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The objective of the study was to assess the functional results after type I tympanoplasty with temporal muscle fascia, perichondrium/cartilage island and cartilage palisades. The records of 120 patients who underwent type I tympanoplasty operation between January 2003 and June 2007 were retrospectively reviewed. This study aimed to comprise a homogeneous group of patients to make the comparisons as accurate as possible. For this purpose, primary tympanoplasty cases with subtotal perforations, intact ossicular chain, dry ear for a period of at least 1 month, and normal middle ear mucosa were included in the study. Patients younger than 15 years of age and patients with cholesteatoma were excluded. Temporal muscle fascia was used in 67 (55.8%), perichondrium/cartilage island flap was used in 34 (28.3%), and cartilage palisades were used in 19 (15.8%) of the patients. Pre- and postoperative otoscopic examinations, pure-tone averages, and air-bone gaps were compared pre and postoperatively. Concerning all of the cases, the graft take rate was 85% (102/120). In the perichondrium/cartilage island flap group, the graft take rate was 97.7%, whereas the graft take rates for the fascia group and cartilage palisades group were 80.6 and 79.0%, respectively. In the perichondrium/cartilage island flap group, the pure-tone average was 36.36 dB, whereas the pure-tone averages for the fascia group and cartilage palisades group were 36.07 and 39.79 dB, preoperatively. The postoperative pure-tone averages were 24.54 dB fort he perichondrium/cartilage island flap group, 24.51 dB for the fascia group and 23.23 dB for the cartilage palisades group. Cartilage grafting is not only more enduring against infection and negative middle ear pressure but also it has low re-perforation rates on long-term follow-up. Thus, cartilage may be preferred more often for primary tympanoplasties with high graft rate and hearing improvement.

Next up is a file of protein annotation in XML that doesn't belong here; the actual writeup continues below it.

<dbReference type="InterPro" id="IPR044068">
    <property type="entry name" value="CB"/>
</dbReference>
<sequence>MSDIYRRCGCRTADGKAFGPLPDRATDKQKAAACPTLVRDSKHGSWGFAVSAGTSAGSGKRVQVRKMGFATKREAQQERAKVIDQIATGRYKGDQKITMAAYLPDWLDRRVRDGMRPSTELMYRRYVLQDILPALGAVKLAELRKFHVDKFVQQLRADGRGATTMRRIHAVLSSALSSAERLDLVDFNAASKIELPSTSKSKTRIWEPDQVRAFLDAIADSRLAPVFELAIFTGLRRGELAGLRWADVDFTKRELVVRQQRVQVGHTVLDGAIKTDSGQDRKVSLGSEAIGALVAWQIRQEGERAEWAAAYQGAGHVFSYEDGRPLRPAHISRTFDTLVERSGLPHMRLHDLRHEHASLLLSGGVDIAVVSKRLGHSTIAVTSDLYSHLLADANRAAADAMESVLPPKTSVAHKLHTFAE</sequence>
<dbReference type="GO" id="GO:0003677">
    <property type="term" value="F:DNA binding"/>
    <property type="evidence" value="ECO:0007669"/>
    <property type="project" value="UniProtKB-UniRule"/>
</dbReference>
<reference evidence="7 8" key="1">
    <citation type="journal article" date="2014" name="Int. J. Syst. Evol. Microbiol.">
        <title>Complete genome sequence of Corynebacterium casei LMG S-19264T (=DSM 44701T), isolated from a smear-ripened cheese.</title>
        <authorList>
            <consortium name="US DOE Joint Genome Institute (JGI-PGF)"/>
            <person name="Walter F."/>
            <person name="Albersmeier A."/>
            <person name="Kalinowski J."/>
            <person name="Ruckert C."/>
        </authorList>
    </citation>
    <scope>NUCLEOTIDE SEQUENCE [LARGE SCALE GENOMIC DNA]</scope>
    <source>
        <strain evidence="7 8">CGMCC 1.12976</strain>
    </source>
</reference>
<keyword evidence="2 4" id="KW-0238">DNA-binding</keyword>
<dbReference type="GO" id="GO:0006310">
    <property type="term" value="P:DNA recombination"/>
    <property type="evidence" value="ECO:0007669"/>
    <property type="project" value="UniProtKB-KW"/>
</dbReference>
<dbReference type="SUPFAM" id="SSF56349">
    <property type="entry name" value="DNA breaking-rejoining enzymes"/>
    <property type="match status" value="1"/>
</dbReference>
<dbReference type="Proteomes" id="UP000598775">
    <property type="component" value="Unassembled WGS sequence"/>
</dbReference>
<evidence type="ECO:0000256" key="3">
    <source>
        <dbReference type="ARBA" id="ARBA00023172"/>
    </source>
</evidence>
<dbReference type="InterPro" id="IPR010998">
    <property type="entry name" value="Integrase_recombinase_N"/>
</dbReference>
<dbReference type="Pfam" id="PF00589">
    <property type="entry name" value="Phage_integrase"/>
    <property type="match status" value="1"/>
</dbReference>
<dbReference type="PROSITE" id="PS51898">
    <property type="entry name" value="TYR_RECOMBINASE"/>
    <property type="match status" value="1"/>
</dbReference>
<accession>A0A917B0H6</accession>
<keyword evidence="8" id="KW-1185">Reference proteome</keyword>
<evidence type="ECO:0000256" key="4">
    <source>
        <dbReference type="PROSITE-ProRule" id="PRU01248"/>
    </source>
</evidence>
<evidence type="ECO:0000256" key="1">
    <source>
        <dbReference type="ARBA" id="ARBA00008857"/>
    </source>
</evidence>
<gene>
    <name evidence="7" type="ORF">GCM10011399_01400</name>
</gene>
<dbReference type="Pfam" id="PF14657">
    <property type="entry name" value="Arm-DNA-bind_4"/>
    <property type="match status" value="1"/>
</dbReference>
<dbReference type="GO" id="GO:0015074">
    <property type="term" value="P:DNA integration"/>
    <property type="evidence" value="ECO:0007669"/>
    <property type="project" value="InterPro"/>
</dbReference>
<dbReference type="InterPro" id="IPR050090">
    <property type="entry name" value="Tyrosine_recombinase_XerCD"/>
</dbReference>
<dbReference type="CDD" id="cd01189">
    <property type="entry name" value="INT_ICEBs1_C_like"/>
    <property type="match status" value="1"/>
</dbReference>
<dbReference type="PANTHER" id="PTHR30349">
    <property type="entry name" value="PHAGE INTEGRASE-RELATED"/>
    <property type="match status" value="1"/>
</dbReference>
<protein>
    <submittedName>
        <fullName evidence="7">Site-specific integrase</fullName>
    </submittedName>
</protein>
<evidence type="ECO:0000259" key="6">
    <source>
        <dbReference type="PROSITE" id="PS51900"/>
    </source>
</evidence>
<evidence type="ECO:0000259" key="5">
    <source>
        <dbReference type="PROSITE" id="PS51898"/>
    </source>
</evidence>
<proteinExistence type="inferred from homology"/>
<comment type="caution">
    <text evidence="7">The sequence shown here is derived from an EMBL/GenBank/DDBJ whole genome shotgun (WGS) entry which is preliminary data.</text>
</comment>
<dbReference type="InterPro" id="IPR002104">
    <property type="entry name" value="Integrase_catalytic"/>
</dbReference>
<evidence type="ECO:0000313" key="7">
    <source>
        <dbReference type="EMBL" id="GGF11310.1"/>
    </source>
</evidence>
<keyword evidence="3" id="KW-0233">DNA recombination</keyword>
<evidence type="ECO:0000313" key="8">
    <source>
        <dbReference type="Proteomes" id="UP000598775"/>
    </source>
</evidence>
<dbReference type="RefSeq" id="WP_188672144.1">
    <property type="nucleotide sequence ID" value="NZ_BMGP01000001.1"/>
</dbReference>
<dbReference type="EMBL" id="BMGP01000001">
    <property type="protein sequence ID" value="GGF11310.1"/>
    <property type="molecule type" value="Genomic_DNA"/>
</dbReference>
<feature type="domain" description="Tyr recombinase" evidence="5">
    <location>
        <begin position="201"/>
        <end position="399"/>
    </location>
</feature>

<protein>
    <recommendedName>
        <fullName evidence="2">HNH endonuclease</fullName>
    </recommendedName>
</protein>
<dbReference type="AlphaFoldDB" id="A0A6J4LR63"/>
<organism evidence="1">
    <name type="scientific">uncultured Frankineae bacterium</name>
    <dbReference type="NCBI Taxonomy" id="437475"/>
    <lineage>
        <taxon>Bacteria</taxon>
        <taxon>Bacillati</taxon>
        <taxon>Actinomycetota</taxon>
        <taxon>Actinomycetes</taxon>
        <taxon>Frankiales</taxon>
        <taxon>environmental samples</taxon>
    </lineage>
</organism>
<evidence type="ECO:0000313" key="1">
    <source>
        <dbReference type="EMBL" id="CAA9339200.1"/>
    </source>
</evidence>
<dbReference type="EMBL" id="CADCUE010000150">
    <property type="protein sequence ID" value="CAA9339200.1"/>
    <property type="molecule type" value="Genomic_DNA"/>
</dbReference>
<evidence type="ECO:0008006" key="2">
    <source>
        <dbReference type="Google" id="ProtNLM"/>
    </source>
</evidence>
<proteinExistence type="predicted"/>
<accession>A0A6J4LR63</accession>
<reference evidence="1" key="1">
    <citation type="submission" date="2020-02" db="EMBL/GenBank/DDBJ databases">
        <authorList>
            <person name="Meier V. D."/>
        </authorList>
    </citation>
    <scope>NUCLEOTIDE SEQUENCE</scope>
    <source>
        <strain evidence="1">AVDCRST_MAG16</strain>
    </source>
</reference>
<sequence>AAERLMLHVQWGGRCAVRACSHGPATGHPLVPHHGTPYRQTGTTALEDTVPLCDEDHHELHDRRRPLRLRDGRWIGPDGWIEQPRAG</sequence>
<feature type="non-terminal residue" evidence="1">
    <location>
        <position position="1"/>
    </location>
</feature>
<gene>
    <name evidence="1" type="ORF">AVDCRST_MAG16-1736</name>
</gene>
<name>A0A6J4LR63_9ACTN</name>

Department of Otorhinolaryngology Clinic I, Izmir Ataturk Research and Training Hospital, Izmir, Turkey.
This article was published in the following journal.
Response to the Letter to the Editor regarding "Tympanic membrane perforation in children: Endoscopic type I tympanoplasty, a newly technique, is it worthwhile?" by Nassif et al. Int. J. Pediatr. Otorhinolaryngol. 2015 (79) (11) 1860-1864.
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Surgical reconstruction of the hearing mechanism of the middle ear, with restoration of the drum membrane to protect the round window from sound pressure, and establishment of ossicular continuity between the tympanic membrane and the oval window. (Dorland, 28th ed.)
A mobile chain of three small bones (INCUS; MALLEUS; STAPES) in the TYMPANIC CAVITY between the TYMPANIC MEMBRANE and the oval window on the wall of INNER EAR. Sound waves are converted to vibration by the tympanic membrane then transmitted via these ear ossicles to the inner ear.
A temporary or persistent opening in the eardrum (TYMPANIC MEMBRANE). Clinical signs depend on the size, location, and associated pathological condition.
An oval semitransparent membrane separating the external EAR CANAL from the tympanic cavity (EAR, MIDDLE). It contains three layers: the skin of the external ear canal; the core of radially and circularly arranged collagen fibers; and the MUCOSA of the middle ear.
Comparison of outcomes, results, responses, etc for different techniques, therapeutic approaches or other inputs.
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